As a business owner, it is important that if you are going to offer credit to customers, you have a credit policy in place to mitigate some of the risk.
Your credit policy should be clear and protect both your business from non-payment and your clients from getting themselves into undue debt.
Here are six tips to keep in mind when drawing up your credit policy:
Know your risk tolerance
Before you start allowing clients to use your services on credit, look at your financial standing and cashflow to work out how much risk you are able to take.
Ask yourself how much in late payments can your business handle without affecting day-to-day costs? What percentage of your accounts payable can you afford to write off as bad debt?
Once you have a total, you can work out how much of this amount you will allow your customers to borrow from you.
Evaluate each customer individually
When extending credit, you have a legal responsibility, according to the National Consumer Credit Protection Act 2009, to not suggest credit that is unsuitable for the customer. To stay on the right side of the law, it is recommended you assess each customer who applies for credit thoroughly.
Within your application process it is recommended you ask for their credit record, financial statements and payment history.
Other items to be included in your application form should be:
- The client’s ABN
- Their physical address
- Their billing address
- The type of business entity (sole trader, company or trust)
- Credit references (other suppliers who have extended them credit)
- A form of personal guarantee or director’s guarantee
Once you have this information, you can assess the customer’s financial behaviour and ability to pay off debt.
It is also recommended you assess your clients within the macroeconomic environment. This means looking at current industry trends in their sector to help plan for potential changes.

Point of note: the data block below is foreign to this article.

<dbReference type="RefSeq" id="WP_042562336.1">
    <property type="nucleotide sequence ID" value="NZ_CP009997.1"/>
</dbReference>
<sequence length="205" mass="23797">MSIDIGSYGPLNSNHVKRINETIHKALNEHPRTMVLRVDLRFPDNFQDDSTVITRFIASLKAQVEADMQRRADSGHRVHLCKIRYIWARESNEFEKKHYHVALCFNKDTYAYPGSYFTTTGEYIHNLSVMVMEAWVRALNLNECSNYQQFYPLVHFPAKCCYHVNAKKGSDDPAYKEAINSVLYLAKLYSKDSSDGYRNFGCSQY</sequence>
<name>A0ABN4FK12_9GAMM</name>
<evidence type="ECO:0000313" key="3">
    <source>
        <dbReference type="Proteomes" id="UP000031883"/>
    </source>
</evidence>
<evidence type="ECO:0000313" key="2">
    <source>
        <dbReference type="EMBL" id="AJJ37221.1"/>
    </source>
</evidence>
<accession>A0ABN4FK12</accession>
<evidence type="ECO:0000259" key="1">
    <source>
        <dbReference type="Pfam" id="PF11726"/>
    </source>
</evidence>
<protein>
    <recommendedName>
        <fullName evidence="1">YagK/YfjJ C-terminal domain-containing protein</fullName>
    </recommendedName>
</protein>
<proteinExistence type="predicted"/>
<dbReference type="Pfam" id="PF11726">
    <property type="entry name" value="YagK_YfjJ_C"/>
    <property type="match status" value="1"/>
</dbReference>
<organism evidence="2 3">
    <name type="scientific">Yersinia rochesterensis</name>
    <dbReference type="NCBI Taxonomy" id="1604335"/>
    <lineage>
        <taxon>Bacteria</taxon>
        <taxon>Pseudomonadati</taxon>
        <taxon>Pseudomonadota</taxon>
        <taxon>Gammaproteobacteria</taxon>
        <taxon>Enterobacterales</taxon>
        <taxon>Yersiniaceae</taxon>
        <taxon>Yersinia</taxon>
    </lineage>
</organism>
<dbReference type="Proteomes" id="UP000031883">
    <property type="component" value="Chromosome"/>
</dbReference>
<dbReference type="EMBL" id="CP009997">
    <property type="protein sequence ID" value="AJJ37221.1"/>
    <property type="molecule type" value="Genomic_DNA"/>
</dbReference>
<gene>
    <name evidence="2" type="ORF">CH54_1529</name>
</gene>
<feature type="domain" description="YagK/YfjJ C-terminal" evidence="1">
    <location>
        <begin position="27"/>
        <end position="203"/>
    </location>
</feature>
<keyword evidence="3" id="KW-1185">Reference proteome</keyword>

You can divide your clients into groups or bands according to their risk. A low-risk client can be offered more credit and vice versa. You can also include additional terms and conditions for high-risk customers, such as penalties for overdue payments.
Have clear terms and conditions
In your credit application process, you should outline your payment terms to avoid disputes. Most importantly, lay out the timeline of when you expect payment. This is typically within seven, 14, 21 or 28 days.
Your application should also clearly state what forms of payment you accept. If you choose to exclude a method, for example you are a cash-free business, this must be made clear in writing.
Clearly lay out your policy for charging interest on late payments and any fees associated with overdue accounts. This will help avoid any misunderstandings.
Conduct regular reviews
Update your credit policy to adapt to changing regulations and market conditions. Legal aspects to look out for include the National Credit Protection Act 2009, changes to business dispute resolution regulations and any new tax implications.
Also reassess your debtors regularly to ensure their documentation is up-to-date and their account is acceptable. This gives you a chance to adjust someone’s line of credit if they have proven a loyal customer and good debtor, or to lower someone’s credit if they have been inconsistent.
Actively pursue outstanding accounts
Even a watertight credit policy won’t help unless you are diligently chasing up outstanding payments.
Before you set out your debt collection process, familiarise yourself with what is legal when chasing overdue accounts. The Australian Competition and Consumer Commission, together with the financial services regulator, ASIC, has drawn up a guide for debt collection that you can use as a benchmark.
Consult a financial expert
Consult your accountant to help establish your risk tolerance and to assess your business’s financial health before extending credit. Accountants are also knowledgeable about financial regulations and can guide you in drawing up a credit policy that complies with the latest laws.